But today we can. While it is important to be a faithful and hard worker for our employer, there is nothing wrong or unscriptural about trying to find a better place of employment. It is important that you fulfill any contracts or obligations you have made with your present employer so that you are a man or woman of your word, but if no such obligations exist, it is okay to find a better place to work.
But wherever you are, make sure you work with all your heart, because whether your employer is a Christian or not, you are really working for the Lord, and not for men.
And despite how it may seem at times, you are not really working for a paycheck which the government takes half of anyway. You are working for a reward which moth and rust does not destroy, which thieves cannot steal (Matt 6:20).
When we stand before Jesus at the Judgment Seat of Christ, Scripture tells us that we will receive a performance review from our heavenly employer, Jesus Christ, who will look at the good and the bad we have done while working here on earth, and will reward us for what we have done in this body (1 Cor 3:13-15; 2 Cor 5:10).
Among these rewards will be a responsibility—a job, if you want to call it that—which we will carry out for eternity. And all of us will enjoy our jobs, but Scripture is very clear that some jobs will be better than others, and the best jobs are reserved for those who were faithful and hard working in their responsibilities while on this earth (Luke 19:17).
So what is your ideal job? If you could do anything at all in the world, what would it be?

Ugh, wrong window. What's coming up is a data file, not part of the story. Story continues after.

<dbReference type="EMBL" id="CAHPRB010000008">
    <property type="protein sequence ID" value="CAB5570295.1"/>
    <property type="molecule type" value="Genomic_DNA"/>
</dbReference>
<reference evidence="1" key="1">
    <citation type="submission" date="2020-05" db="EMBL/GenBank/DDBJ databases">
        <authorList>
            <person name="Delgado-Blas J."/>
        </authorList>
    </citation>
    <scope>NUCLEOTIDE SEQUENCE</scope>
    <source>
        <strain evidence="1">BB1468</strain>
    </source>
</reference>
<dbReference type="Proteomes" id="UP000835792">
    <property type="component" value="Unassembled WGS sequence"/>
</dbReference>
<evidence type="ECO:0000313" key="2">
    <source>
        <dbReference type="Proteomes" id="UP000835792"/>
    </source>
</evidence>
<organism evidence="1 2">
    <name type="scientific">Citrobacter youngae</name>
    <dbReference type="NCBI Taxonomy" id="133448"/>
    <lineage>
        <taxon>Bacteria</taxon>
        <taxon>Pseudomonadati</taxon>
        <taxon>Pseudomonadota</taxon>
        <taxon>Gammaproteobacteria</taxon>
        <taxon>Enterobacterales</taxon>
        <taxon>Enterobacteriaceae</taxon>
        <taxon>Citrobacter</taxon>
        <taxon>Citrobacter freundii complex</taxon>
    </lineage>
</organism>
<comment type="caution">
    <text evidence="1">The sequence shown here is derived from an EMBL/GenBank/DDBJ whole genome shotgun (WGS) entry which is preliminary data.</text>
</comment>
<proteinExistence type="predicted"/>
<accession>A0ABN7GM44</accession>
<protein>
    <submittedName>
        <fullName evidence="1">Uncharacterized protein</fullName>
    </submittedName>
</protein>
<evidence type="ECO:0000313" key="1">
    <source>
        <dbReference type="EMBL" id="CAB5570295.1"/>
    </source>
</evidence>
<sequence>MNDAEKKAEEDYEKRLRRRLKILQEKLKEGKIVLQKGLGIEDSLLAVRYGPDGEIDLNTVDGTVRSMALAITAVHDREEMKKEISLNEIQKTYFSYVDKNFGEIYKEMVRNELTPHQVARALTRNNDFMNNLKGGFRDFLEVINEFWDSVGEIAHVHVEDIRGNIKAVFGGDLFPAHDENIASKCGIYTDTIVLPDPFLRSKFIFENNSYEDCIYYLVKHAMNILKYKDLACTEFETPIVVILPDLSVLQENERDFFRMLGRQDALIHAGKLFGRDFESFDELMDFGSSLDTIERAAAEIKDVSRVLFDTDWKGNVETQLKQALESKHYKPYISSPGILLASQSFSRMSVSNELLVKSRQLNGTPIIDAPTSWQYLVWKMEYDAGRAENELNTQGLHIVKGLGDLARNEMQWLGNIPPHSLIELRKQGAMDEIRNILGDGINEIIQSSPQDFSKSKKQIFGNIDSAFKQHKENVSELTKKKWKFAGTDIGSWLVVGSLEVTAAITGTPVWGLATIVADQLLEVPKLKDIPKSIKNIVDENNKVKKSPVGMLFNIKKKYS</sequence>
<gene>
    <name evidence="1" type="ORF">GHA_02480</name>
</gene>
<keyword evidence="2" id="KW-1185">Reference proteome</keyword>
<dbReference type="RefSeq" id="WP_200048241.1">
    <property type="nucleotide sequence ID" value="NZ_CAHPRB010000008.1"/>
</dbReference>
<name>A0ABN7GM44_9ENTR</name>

I’ve already shared what mine is—and whether they have such a job in heaven is yet to be seen, but I view my present job as a pastor as an opportunity to teach in Christ’s Bible School—which we call the church. So whether or not there will be teachers in heaven, I get to do it now—for which I am thankful.
And I understand that maybe right now, you are not in your ideal job. But God’s Word wants to encourage you today by telling you that whatever your current job situation is, you are not working for men there, but you are working for God. And your pay package is not some measly little check you get once every two weeks, but enjoying God and glorifying Christ forever in a position or responsibility which you will love to fill.
And although you will enjoy whatever responsibility you are given in heaven, the level of enjoyment and responsibility you will receive is partly determined by how you serve Christ in your job right now.
Do you want to enjoy your job? Realize that you are working in Christ’s factory, and that He sees all of your hard labor on his behalf, and that in due time, you will receive your big promotion when you get to heaven.
Notes on Ephesians 6:5-8
 Barclay, 212.
 “Top Ten Excuses” BIWIN.
 Nelson’s Book of Illustrations, p. 794.
 Lloyd-Jones, Life in the Spirit; 354.
 D.L. Moody, Nelson’s Book of Illustrations, 800.